Trade secrets and copyright

In October 2011 US-based Blue Coat Systems of Sunnyvale, California acknowledged that Syria is using its devices to censor Web activity, a possible violation of US trade embargoes.[77]

Several U.S. corporations including Google, Yahoo!, Microsoft, and MySpace practice greater levels of self-censorship in some international versions of their online services.[75][76] This is most notably the case in these corporations' dealings in China.

See also: Cisco censorship in China, Google censorship, Microsoft censorship in China, MySpace in China, Skype in China, and Yahoo! censorship in China

By corporations abroad

The American Center for Law and Justice, a conservative Christian, pro-life group, conducted a study that concluded that some social media sites are "actively censoring" religious content that expresses Christian perspectives, because they forbid "hate speech" in the form of anti-homosexual viewpoints.[73][74]

Restriction of hate speech and harassment on social media is the subject of debate in the US. For example, two perspectives include that online hate speech should be removed because it causes serious intimidation and harm,[71] and that it shouldn't be removed because it's "better to know that there are bigots among us" than to have an inaccurate picture of the world.[72]

Some websites that allow user-contributed content practice self-censorship by adopting policies on how the web site may be used and by banning or requiring pre-approval of editorial contributions from users that do not follow the policies for the site. For example, social media websites may restrict hate speech to a larger degree than is required by US law (see also hate speech on Facebook), and may restrict harassment and verbal abuse.

Individual websites

WikiLeaks faces a global financial blockade by major finance companies including Moneybookers, Mastercard, Visa, and PayPal. In October 2011 Julian Assange said the blockade had destroyed 95% of WikiLeaks' revenues and announced that it was suspending publishing operations in order to focus on fighting the blockade and raising new funds.[70]

The New York Times reported on 14 December[69] that the U.S. Air Force bars its personnel from access to news sites (such as those of The New York Times and The Guardian, Le Monde, El País, and Der Spiegel) that publish leaked cables.

Constitutional lawyers say that this is not a first amendment issue because Amazon, as a private company, is free to make its own decisions. Kevin Bankston, a lawyer with the Electronic Frontier Foundation, agreed that this is not a violation of the first amendment, but said it was nevertheless disappointing. "This certainly implicates first amendment rights to the extent that web hosts may, based on direct or informal pressure, limit the materials the American public has a first amendment right to access".[68]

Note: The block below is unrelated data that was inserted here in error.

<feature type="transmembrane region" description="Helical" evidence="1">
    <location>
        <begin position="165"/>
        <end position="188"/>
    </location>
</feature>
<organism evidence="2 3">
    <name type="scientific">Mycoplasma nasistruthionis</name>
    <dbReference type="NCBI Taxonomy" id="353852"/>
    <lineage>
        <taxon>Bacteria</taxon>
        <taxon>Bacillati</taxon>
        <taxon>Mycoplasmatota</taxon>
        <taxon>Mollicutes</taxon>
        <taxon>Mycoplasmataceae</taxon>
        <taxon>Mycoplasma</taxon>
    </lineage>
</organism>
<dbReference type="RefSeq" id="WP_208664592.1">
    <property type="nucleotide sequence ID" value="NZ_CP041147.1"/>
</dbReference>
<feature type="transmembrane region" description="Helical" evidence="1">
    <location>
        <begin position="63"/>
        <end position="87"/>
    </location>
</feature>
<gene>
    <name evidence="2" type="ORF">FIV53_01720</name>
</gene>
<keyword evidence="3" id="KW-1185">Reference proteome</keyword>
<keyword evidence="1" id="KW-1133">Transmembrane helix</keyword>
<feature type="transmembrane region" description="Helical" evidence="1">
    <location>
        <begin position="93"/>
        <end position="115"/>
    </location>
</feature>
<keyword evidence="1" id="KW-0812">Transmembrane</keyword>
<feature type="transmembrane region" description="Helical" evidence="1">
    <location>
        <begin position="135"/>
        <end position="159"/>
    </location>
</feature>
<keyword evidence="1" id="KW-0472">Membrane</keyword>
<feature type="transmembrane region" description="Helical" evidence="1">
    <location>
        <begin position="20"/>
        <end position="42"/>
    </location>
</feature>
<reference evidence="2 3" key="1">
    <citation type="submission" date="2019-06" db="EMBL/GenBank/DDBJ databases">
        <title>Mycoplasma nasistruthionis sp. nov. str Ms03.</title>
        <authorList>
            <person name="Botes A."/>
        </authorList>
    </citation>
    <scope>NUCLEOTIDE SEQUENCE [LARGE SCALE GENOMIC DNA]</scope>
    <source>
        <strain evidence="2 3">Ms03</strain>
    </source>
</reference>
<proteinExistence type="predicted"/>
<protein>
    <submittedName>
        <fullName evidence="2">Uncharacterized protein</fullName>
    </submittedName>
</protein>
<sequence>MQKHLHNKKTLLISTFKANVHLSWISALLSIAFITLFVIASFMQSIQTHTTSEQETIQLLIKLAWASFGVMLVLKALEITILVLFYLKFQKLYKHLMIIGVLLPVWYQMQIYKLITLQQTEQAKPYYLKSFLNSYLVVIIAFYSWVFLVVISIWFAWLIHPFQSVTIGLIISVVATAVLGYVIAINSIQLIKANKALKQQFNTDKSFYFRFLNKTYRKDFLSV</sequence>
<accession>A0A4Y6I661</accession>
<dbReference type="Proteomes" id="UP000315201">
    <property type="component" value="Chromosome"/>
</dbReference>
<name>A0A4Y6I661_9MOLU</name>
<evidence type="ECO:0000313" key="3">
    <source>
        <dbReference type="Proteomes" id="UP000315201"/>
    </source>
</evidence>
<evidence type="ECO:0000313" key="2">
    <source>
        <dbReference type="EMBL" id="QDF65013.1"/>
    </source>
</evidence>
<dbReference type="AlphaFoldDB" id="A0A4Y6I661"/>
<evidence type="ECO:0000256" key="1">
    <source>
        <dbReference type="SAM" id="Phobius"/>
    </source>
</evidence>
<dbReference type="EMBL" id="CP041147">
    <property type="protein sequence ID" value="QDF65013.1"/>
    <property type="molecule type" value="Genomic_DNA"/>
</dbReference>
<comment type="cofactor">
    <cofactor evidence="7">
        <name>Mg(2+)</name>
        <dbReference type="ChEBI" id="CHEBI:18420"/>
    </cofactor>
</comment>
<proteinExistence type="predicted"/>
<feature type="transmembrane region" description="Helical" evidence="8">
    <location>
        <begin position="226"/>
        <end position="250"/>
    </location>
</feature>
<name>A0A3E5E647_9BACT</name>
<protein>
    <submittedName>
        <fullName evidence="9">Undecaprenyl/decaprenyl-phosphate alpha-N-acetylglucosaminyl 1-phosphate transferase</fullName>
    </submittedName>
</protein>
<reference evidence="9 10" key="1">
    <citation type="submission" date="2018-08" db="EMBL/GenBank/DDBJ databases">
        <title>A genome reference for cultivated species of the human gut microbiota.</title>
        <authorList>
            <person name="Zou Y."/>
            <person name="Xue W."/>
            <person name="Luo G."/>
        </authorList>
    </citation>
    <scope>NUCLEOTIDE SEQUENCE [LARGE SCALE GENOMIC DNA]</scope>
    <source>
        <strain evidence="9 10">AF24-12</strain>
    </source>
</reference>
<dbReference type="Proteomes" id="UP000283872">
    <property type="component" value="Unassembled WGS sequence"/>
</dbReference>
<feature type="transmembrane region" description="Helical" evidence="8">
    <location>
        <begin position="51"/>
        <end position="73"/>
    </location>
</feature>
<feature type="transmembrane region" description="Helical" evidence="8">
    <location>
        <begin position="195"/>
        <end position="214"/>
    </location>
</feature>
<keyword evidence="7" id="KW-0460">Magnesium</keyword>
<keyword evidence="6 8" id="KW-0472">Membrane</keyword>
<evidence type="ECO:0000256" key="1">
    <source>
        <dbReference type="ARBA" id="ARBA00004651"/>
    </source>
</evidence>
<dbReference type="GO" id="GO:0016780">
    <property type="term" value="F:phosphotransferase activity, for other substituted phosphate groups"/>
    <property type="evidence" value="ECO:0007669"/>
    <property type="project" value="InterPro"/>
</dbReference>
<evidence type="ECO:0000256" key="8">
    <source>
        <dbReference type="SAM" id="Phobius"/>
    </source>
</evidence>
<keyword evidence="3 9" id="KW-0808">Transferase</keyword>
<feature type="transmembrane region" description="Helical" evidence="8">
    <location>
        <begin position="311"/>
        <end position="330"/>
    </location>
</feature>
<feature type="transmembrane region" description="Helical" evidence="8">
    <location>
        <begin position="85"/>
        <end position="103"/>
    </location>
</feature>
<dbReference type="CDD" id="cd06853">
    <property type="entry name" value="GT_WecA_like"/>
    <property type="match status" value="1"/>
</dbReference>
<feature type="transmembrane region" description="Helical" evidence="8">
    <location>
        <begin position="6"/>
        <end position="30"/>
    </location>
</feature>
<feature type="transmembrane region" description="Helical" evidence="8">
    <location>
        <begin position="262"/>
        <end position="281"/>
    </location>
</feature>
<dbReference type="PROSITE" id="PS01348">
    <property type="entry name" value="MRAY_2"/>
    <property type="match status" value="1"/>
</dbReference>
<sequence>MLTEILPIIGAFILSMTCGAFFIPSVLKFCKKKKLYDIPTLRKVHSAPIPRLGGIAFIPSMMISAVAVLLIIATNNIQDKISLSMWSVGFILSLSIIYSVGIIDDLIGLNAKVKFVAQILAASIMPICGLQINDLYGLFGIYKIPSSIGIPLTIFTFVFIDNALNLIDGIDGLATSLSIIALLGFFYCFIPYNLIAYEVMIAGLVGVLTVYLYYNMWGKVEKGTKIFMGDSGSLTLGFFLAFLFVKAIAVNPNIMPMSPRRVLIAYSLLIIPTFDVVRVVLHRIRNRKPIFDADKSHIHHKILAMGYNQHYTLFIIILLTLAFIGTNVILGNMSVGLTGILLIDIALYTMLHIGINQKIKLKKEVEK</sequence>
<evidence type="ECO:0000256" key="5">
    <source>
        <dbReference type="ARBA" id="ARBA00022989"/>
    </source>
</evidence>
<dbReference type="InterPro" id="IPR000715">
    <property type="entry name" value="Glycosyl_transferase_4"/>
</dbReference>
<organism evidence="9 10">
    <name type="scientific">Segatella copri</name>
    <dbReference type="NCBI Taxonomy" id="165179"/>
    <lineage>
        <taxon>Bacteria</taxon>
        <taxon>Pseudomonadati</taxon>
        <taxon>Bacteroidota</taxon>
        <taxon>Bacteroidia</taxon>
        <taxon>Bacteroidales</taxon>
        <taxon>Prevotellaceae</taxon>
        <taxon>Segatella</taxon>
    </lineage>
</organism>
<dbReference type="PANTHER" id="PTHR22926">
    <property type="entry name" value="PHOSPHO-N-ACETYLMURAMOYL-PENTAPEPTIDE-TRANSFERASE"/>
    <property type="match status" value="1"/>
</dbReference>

[Amazon's] decision to cut off WikiLeaks now is the right decision and should set the standard for other companies WikiLeaks is using to distribute its illegally seized material. I call on any other company or organization that is hosting WikiLeaks to immediately terminate its relationship with them.

On December 1, 2010 cut off WikiLeaks 24 hours after being contacted by the staff of Joe Lieberman, Chairman of the U.S. Senate Committee on Homeland Security.[66] In a statement Lieberman said:[67]

This action was intended to reduce the exposure of personnel to classified information released by WikiLeaks and published by those news organizations. [65][64] In December 2010, the

In February 2008, the Bank Julius Baer vs. WikiLeaks lawsuit prompted the United States District Court for the Northern District of California to issue a permanent injunction against the website WikiLeaks' domain name registrar. The result was that WikiLeaks could not be accessed through its web address. This elicited accusations of censorship and resulted in the Electronic Frontier Foundation stepping up to defend WikiLeaks. After a later hearing, the injunction was lifted.[63]


The Monterey Herald reported on June 27, 2013 that the United States Army bars its personnel from accessing parts of the The Guardian's website after whistleblower Edward Snowden's revelations about the PRISM global surveillance program and the National Security Agency (NSA) were published there.[60][61] The entire Guardian website is blocked for personnel stationed throughout Afghanistan, the Middle East, and South Asia, as well as personnel stationed at U.S. Central Command headquarters in Florida.[62]

In October 2009, military blogger C.J. Grisham was temporarily pressured by his superiors at Redstone Arsenal to close his blog, A Soldier's Perspective, after complaining about local public school officials pushing a mandatory school uniform program without parental consent.[59]

The Department of Defense prohibits its personnel from accessing certain IP addresses from DoD computers.[57] The US military's filtering policy is laid out in a report to Congress entitled "Department of Defense Personnel Access to the Internet".[58]


eNom, a private domain name registrar and Web hosting company operating in the U.S., disables domain names which appear on a U.S. Treasury Department blacklist.[23][24]

In 2007, Verizon attempted to block the abortion rights group NARAL Pro-Choice America from using their text messaging services to speak to their supporters. Verizon claims it was in order to enforce a policy that doesn’t allow their customers to use their service to communicate “controversial” or “unsavory” messages.[56] Comcast, AT&T and many other ISP's have also been accused of regulating internet traffic and bandwidth.

Telecommunications and Internet service companies

Some libraries may also block access to certain web pages, including pornography, advertising, chat, gaming, social networking, and online forum sites,[53] but there is a long and important tradition among librarians against censorship[54] and the use of filtering and blocking software in libraries remains very controversial.[55]